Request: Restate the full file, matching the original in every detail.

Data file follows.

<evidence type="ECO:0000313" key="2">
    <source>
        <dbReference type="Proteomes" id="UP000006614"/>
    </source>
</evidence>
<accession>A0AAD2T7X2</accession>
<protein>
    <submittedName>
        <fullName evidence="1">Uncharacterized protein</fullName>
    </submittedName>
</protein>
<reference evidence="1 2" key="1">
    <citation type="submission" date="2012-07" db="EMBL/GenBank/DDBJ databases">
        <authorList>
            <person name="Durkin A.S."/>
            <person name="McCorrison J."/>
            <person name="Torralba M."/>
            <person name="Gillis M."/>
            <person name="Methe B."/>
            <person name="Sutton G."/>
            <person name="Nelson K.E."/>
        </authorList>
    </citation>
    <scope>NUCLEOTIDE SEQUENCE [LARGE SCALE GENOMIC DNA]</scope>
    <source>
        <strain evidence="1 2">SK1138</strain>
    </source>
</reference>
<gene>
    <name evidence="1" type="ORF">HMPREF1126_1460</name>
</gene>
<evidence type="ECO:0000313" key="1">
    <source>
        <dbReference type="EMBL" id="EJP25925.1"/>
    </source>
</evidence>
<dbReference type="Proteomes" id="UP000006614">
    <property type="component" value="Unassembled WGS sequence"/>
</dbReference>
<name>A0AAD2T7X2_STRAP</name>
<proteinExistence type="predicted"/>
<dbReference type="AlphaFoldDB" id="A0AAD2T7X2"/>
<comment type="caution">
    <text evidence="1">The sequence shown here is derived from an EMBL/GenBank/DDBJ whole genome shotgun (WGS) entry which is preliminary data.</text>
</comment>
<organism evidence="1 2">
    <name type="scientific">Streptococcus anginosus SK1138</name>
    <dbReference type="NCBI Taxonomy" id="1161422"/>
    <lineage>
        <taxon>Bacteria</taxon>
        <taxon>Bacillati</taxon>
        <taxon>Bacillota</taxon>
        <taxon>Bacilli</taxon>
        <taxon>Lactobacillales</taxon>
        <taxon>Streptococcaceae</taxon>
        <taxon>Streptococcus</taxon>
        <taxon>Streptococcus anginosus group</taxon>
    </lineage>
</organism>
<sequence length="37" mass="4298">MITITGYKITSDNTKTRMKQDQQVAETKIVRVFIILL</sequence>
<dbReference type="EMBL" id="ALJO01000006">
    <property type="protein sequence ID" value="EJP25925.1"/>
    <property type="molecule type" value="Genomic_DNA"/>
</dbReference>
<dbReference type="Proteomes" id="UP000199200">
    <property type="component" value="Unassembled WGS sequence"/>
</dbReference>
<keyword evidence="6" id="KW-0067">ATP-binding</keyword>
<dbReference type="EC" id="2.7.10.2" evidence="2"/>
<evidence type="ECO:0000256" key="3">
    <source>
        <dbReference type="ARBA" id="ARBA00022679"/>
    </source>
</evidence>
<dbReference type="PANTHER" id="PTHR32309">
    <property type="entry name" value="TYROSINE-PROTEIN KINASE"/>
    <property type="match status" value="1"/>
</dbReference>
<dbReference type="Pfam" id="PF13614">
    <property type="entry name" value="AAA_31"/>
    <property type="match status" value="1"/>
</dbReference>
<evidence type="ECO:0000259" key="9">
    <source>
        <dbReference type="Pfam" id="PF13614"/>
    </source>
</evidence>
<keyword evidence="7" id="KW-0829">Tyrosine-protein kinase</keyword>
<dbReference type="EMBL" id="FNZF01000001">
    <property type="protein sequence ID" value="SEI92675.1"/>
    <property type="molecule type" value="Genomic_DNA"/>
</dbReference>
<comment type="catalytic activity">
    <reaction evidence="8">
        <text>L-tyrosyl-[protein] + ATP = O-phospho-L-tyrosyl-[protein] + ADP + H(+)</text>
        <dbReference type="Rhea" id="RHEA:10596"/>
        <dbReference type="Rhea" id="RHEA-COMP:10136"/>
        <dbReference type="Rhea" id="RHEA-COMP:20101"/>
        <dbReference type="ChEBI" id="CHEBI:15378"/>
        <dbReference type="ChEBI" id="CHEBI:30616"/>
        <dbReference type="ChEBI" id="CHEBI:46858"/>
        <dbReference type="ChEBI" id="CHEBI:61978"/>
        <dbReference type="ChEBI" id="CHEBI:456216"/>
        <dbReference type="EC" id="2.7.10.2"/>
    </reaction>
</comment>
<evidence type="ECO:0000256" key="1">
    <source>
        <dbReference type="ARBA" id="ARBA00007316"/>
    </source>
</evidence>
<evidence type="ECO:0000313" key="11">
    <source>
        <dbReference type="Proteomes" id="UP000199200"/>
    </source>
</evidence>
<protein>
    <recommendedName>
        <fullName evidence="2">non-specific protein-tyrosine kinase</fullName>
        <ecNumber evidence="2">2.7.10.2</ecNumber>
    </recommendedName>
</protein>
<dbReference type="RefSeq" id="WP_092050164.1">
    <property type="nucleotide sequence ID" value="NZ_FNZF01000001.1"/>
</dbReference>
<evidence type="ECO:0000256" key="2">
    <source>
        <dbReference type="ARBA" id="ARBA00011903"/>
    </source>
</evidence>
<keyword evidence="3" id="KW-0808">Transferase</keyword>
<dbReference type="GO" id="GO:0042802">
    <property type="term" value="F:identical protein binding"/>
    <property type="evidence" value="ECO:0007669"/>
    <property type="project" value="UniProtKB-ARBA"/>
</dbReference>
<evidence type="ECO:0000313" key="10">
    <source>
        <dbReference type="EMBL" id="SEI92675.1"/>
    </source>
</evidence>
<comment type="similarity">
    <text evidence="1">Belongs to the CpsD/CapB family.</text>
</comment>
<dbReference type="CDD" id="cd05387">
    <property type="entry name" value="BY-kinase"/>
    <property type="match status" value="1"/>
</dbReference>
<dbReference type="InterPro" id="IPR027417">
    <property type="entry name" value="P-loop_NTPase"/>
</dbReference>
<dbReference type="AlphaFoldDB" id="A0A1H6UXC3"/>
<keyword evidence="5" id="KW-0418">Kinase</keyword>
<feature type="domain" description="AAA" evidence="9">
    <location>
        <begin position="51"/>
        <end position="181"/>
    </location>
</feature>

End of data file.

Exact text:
<evidence type="ECO:0000313" key="2">
    <source>
        <dbReference type="Proteomes" id="UP000006614"/>
    </source>
</evidence>
<accession>A0AAD2T7X2</accession>
<protein>
    <submittedName>
        <fullName evidence="1">Uncharacterized protein</fullName>
    </submittedName>
</protein>
<reference evidence="1 2" key="1">
    <citation type="submission" date="2012-07" db="EMBL/GenBank/DDBJ databases">
        <authorList>
            <person name="Durkin A.S."/>
            <person name="McCorrison J."/>
            <person name="Torralba M."/>
            <person name="Gillis M."/>
            <person name="Methe B."/>
            <person name="Sutton G."/>
            <person name="Nelson K.E."/>
        </authorList>
    </citation>
    <scope>NUCLEOTIDE SEQUENCE [LARGE SCALE GENOMIC DNA]</scope>
    <source>
        <strain evidence="1 2">SK1138</strain>
    </source>
</reference>
<gene>
    <name evidence="1" type="ORF">HMPREF1126_1460</name>
</gene>
<evidence type="ECO:0000313" key="1">
    <source>
        <dbReference type="EMBL" id="EJP25925.1"/>
    </source>
</evidence>
<dbReference type="Proteomes" id="UP000006614">
    <property type="component" value="Unassembled WGS sequence"/>
</dbReference>
<name>A0AAD2T7X2_STRAP</name>
<proteinExistence type="predicted"/>
<dbReference type="AlphaFoldDB" id="A0AAD2T7X2"/>
<comment type="caution">
    <text evidence="1">The sequence shown here is derived from an EMBL/GenBank/DDBJ whole genome shotgun (WGS) entry which is preliminary data.</text>
</comment>
<organism evidence="1 2">
    <name type="scientific">Streptococcus anginosus SK1138</name>
    <dbReference type="NCBI Taxonomy" id="1161422"/>
    <lineage>
        <taxon>Bacteria</taxon>
        <taxon>Bacillati</taxon>
        <taxon>Bacillota</taxon>
        <taxon>Bacilli</taxon>
        <taxon>Lactobacillales</taxon>
        <taxon>Streptococcaceae</taxon>
        <taxon>Streptococcus</taxon>
        <taxon>Streptococcus anginosus group</taxon>
    </lineage>
</organism>
<sequence length="37" mass="4298">MITITGYKITSDNTKTRMKQDQQVAETKIVRVFIILL</sequence>
<dbReference type="EMBL" id="ALJO01000006">
    <property type="protein sequence ID" value="EJP25925.1"/>
    <property type="molecule type" value="Genomic_DNA"/>
</dbReference>
<dbReference type="Proteomes" id="UP000199200">
    <property type="component" value="Unassembled WGS sequence"/>
</dbReference>
<keyword evidence="6" id="KW-0067">ATP-binding</keyword>
<dbReference type="EC" id="2.7.10.2" evidence="2"/>
<evidence type="ECO:0000256" key="3">
    <source>
        <dbReference type="ARBA" id="ARBA00022679"/>
    </source>
</evidence>
<dbReference type="PANTHER" id="PTHR32309">
    <property type="entry name" value="TYROSINE-PROTEIN KINASE"/>
    <property type="match status" value="1"/>
</dbReference>
<dbReference type="Pfam" id="PF13614">
    <property type="entry name" value="AAA_31"/>
    <property type="match status" value="1"/>
</dbReference>
<evidence type="ECO:0000259" key="9">
    <source>
        <dbReference type="Pfam" id="PF13614"/>
    </source>
</evidence>
<keyword evidence="7" id="KW-0829">Tyrosine-protein kinase</keyword>
<dbReference type="EMBL" id="FNZF01000001">
    <property type="protein sequence ID" value="SEI92675.1"/>
    <property type="molecule type" value="Genomic_DNA"/>
</dbReference>
<comment type="catalytic activity">
    <reaction evidence="8">
        <text>L-tyrosyl-[protein] + ATP = O-phospho-L-tyrosyl-[protein] + ADP + H(+)</text>
        <dbReference type="Rhea" id="RHEA:10596"/>
        <dbReference type="Rhea" id="RHEA-COMP:10136"/>
        <dbReference type="Rhea" id="RHEA-COMP:20101"/>
        <dbReference type="ChEBI" id="CHEBI:15378"/>
        <dbReference type="ChEBI" id="CHEBI:30616"/>
        <dbReference type="ChEBI" id="CHEBI:46858"/>
        <dbReference type="ChEBI" id="CHEBI:61978"/>
        <dbReference type="ChEBI" id="CHEBI:456216"/>
        <dbReference type="EC" id="2.7.10.2"/>
    </reaction>
</comment>
<evidence type="ECO:0000256" key="1">
    <source>
        <dbReference type="ARBA" id="ARBA00007316"/>
    </source>
</evidence>
<evidence type="ECO:0000313" key="11">
    <source>
        <dbReference type="Proteomes" id="UP000199200"/>
    </source>
</evidence>
<protein>
    <recommendedName>
        <fullName evidence="2">non-specific protein-tyrosine kinase</fullName>
        <ecNumber evidence="2">2.7.10.2</ecNumber>
    </recommendedName>
</protein>
<dbReference type="RefSeq" id="WP_092050164.1">
    <property type="nucleotide sequence ID" value="NZ_FNZF01000001.1"/>
</dbReference>
<evidence type="ECO:0000256" key="2">
    <source>
        <dbReference type="ARBA" id="ARBA00011903"/>
    </source>
</evidence>
<keyword evidence="3" id="KW-0808">Transferase</keyword>
<dbReference type="GO" id="GO:0042802">
    <property type="term" value="F:identical protein binding"/>
    <property type="evidence" value="ECO:0007669"/>
    <property type="project" value="UniProtKB-ARBA"/>
</dbReference>
<evidence type="ECO:0000313" key="10">
    <source>
        <dbReference type="EMBL" id="SEI92675.1"/>
    </source>
</evidence>
<comment type="similarity">
    <text evidence="1">Belongs to the CpsD/CapB family.</text>
</comment>
<dbReference type="CDD" id="cd05387">
    <property type="entry name" value="BY-kinase"/>
    <property type="match status" value="1"/>
</dbReference>
<dbReference type="InterPro" id="IPR027417">
    <property type="entry name" value="P-loop_NTPase"/>
</dbReference>
<dbReference type="AlphaFoldDB" id="A0A1H6UXC3"/>
<keyword evidence="5" id="KW-0418">Kinase</keyword>
<feature type="domain" description="AAA" evidence="9">
    <location>
        <begin position="51"/>
        <end position="181"/>
    </location>
</feature>